Owing to the malaise in growth stocks through much of the first half of this year, thematic exchange traded funds encountered some headwinds, but investors remained undaunted.
Perhaps sensing opportunity, market participants continued embracing thematic ETFs in the first half of the year. By the end of May, globally listed thematic funds had a record $414 billion in assets under management after hauling in $1.57 billion in the fifth month of the year.
Unto themselves, thematic ETFs, broadly speaking, qualify as “nifty” and one of the nifty things about this landscape is that there's always a new investable segment emerging, giving issuers latitude with which to bring new funds to market.
Of course, not all of those ETFs will be successful and not all are worth of advisor/client conversations let alone client dollars. One that could very well prove to be on the more positive side of the ledger is the Roundhill Ball Metaverse ETF (NYSEARCA:META), which debuted on June 30.
META May Be Magnificent Idea
For the uninitiated, and there's likely plenty of us out there, the metaverse is a concept that expands upon the internet. Think of it as a next step in the evolution from 1990s-style internet (hardline) to the mobile web of today.
The metaverse isn't necessarily complex, but it is deep and with that depth comes an array of investment implications and opportunities, shining a light on META as a practical, tactical allocation for growth-oriented clients that want exposure to a potentially lucrative theme.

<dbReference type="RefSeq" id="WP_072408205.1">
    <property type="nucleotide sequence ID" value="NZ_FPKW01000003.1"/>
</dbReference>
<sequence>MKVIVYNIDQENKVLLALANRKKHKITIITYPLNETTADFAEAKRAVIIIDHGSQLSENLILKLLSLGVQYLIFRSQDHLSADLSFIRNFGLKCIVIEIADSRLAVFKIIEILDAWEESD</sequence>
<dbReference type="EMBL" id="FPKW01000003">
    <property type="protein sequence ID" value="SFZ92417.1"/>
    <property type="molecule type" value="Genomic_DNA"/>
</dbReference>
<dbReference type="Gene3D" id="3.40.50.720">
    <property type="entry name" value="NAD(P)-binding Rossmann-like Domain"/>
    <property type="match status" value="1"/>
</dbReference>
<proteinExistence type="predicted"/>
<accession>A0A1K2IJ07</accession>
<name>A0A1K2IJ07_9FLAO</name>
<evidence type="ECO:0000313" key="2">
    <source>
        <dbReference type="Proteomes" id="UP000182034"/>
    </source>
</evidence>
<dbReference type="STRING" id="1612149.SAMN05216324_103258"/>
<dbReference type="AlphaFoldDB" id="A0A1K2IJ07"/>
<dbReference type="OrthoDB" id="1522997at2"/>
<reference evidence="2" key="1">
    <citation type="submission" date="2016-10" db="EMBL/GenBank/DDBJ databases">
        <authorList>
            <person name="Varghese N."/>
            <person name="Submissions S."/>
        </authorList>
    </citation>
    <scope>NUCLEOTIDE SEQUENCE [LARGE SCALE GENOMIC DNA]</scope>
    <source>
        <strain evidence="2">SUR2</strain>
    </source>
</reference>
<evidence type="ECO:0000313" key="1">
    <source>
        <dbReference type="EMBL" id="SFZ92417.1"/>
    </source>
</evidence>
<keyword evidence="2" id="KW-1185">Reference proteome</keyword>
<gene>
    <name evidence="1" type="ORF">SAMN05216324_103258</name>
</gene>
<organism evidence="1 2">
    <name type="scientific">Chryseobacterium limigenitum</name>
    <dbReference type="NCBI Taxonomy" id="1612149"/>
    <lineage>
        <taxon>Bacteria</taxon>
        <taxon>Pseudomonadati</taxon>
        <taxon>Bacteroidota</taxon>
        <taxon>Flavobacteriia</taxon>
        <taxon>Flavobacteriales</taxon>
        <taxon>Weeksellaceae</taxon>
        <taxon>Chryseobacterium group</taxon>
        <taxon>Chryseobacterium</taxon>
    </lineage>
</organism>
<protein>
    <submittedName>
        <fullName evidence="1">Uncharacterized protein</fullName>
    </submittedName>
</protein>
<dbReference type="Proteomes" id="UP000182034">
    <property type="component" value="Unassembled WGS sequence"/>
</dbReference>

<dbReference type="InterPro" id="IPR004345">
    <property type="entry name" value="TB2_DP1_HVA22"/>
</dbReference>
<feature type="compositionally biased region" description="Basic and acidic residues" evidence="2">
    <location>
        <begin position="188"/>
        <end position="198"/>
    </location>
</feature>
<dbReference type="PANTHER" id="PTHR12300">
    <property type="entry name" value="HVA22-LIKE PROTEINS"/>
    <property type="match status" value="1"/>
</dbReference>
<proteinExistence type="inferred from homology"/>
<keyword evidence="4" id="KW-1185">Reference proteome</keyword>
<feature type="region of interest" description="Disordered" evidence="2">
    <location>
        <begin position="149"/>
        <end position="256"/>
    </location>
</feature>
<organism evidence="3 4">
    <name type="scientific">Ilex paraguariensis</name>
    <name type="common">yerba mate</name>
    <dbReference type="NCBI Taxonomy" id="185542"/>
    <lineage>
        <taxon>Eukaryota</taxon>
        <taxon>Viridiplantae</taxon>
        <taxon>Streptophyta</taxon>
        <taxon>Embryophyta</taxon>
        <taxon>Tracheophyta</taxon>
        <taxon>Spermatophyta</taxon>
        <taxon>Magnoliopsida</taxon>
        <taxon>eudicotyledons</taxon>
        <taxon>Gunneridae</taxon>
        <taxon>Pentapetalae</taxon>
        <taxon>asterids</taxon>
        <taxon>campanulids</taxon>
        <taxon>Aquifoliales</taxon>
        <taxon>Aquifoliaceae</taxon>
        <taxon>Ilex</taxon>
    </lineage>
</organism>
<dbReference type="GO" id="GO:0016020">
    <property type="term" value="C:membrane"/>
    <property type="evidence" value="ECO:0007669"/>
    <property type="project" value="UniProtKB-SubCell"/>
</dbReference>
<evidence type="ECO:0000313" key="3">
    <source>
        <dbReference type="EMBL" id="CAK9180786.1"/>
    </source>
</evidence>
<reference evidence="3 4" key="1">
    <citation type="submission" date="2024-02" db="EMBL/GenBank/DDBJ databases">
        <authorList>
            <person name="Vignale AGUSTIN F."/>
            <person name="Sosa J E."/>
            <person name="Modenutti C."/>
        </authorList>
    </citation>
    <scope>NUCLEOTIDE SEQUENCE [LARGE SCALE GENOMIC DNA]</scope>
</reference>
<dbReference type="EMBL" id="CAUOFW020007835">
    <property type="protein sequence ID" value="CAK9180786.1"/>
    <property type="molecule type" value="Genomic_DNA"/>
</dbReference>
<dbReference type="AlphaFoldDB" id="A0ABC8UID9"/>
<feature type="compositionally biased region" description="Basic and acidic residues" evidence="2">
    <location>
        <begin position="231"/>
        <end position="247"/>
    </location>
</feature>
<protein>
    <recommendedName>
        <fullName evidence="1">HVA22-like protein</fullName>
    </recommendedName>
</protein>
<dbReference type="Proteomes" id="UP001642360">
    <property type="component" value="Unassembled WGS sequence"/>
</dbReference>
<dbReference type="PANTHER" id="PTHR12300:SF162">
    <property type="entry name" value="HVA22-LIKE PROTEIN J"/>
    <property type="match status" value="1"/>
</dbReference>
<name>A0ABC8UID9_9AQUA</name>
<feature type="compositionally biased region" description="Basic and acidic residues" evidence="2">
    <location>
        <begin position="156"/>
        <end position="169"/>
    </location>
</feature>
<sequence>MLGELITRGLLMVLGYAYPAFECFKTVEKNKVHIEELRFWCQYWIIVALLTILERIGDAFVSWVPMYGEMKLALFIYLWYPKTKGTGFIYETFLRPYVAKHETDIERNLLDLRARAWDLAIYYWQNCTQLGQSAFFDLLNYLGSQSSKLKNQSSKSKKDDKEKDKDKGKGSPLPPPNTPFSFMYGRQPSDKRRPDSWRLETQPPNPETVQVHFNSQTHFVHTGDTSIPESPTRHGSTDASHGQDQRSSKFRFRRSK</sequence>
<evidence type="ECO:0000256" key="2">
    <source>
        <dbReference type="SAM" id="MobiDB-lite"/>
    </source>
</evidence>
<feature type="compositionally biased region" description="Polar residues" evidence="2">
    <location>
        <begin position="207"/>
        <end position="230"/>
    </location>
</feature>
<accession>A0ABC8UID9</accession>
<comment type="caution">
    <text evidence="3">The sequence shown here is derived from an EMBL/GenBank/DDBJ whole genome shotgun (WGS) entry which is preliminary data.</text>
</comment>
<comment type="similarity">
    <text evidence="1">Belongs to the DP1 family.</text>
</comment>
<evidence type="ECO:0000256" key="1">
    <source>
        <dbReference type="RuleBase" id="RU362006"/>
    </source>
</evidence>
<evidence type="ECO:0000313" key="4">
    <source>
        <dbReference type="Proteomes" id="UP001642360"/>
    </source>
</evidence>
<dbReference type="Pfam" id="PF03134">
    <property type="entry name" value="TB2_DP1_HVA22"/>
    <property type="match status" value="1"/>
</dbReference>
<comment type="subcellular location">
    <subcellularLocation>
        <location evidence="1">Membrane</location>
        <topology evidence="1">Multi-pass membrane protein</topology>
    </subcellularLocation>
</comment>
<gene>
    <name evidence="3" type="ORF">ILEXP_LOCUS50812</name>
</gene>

“The Metaverse will be comprised of countless persistent virtual worlds that interoperate with one another, as well as the physical world, and generate a robust economy that spans labor and leisure,” according to Roundhill resarch.
The metaverse has the potential to dramatically change the landscape for familiar, prosaic industries including education, financial services, healthcare and more. For advisors, the metaverse investment case becomes easier to explain when examining the Ball Metaverse Index – META's underlying benchmark.
That index “consists of a tiered weight portfolio of globally-listed companies who are actively involved in the Metaverse” with classifications including computing, networking, virtual platforms, interchange standards, payments, content, assets and identity services and hardware.
That's a lot of moving parts, but there's no getting around exponential growth trajectory the metaverse is on. A subdued estimates revenue from virtual worlds will reach $400 billion by 2025. Bloomberg Intelligence puts the metaverse opportunity set at $800 billion by 2025 and that forecast excludes the compute, hardware, networking and payments categories in META. Split the difference and its $600 billion – well ahead of today's level of $180 billion.
More Conventional Than Meets the Eye
Thematic investing can take clients to some unusual places via some unusual, occasionally dubious companies. Fortunately for advisors and clients, META isn't a fly-by-night operation and its holdings prove as much.
The new ETF is home to 49 stocks with a median market capitalization of $74.3 billion, which is firmly in large-cap territory. Large-cap thematic strategies are often more practical and easier to convey to curious but skittish clients.
Further allaying potential concerns is the fact that META's roster is chock full of familiar names, including Nvidia (NASDAQ:NVDA), Microsoft (NASDAQ:MSFT), Amazon (NASDAQ:AMZN) and Qualcomm (NASDAQ:QCOM).
Those are good places to start when discussing META and its potential inclusion (likely on a satellite basis) in the portfolios of risk-tolerant clients.
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